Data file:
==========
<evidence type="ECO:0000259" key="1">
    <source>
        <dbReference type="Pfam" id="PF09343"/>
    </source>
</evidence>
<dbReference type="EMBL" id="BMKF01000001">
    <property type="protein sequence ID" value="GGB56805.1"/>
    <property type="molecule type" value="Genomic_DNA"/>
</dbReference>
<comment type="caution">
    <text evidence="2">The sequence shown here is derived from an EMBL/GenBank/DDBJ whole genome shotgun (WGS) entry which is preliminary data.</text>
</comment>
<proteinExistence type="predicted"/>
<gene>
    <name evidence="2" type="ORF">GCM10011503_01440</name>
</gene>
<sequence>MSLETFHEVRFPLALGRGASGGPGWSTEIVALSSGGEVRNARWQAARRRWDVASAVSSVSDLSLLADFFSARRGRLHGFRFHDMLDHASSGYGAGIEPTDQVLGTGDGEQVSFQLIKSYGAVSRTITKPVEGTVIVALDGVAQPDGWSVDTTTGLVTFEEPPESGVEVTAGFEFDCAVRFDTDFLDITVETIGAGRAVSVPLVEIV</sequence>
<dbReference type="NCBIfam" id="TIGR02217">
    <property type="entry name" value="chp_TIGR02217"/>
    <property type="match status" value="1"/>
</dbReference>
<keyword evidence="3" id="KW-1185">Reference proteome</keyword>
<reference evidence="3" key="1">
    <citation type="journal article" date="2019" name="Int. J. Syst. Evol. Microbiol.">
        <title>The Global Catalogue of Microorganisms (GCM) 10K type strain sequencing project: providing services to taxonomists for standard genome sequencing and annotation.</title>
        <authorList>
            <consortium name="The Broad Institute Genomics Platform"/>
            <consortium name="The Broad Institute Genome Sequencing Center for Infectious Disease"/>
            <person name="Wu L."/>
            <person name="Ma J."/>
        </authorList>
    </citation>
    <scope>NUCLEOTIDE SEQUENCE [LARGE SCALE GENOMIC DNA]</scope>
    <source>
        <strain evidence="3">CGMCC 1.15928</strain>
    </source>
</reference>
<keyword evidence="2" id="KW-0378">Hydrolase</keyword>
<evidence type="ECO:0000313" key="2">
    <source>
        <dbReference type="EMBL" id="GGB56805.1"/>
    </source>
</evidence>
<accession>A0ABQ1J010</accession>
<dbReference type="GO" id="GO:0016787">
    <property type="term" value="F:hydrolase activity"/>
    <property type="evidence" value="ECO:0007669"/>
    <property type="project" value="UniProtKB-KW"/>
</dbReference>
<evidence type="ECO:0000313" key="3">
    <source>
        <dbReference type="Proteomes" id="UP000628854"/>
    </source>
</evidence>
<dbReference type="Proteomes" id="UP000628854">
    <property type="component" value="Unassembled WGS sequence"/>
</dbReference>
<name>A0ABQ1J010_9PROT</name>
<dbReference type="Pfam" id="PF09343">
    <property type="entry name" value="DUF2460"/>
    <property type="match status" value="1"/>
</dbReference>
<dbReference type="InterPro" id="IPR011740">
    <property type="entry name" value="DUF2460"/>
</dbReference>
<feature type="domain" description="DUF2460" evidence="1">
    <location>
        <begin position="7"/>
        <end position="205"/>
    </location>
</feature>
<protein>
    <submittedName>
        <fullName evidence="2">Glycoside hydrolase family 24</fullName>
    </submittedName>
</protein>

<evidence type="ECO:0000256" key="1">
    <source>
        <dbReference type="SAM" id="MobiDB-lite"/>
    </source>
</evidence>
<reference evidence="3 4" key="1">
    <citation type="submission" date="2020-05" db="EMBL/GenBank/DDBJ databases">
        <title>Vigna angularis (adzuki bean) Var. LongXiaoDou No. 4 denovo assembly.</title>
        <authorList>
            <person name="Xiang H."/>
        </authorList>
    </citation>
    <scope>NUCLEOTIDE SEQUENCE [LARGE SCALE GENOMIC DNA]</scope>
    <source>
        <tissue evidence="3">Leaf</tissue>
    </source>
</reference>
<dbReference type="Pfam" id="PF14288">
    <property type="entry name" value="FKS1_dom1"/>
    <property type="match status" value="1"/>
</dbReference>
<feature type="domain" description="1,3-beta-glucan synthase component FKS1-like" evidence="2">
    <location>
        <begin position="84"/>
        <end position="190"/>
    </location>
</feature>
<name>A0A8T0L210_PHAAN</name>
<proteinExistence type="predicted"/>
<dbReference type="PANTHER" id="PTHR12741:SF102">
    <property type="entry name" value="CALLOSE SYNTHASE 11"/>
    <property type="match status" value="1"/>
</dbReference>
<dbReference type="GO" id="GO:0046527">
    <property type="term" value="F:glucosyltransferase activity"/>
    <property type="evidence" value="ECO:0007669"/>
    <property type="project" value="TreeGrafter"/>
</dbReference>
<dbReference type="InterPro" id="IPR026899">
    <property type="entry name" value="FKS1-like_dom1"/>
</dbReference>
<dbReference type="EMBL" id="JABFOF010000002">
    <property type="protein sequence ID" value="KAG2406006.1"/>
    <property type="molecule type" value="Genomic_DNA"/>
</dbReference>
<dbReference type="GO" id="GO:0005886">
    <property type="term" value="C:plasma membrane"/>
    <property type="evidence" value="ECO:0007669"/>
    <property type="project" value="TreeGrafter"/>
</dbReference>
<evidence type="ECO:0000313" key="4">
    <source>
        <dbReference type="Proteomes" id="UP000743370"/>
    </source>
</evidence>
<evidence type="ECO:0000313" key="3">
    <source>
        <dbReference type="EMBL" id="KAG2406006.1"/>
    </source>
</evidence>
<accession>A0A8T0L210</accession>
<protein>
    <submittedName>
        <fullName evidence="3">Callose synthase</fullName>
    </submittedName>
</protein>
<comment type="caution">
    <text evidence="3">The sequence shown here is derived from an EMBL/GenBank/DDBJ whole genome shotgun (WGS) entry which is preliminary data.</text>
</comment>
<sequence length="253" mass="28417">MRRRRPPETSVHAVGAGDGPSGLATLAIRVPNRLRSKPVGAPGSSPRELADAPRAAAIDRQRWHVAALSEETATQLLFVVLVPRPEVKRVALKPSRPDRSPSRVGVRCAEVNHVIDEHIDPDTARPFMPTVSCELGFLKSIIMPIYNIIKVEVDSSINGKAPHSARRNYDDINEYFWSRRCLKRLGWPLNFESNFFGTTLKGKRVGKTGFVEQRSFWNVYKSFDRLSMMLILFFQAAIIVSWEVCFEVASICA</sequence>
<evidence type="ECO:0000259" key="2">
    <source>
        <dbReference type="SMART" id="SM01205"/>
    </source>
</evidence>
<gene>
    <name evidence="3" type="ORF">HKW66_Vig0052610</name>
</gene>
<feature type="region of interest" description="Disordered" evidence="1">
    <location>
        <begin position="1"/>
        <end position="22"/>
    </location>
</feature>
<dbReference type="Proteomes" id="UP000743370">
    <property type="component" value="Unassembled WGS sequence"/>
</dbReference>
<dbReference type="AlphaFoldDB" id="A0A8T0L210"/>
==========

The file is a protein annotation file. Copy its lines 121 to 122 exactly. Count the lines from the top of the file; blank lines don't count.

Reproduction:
</dbReference>
<dbReference type="GO" id="GO:0005886">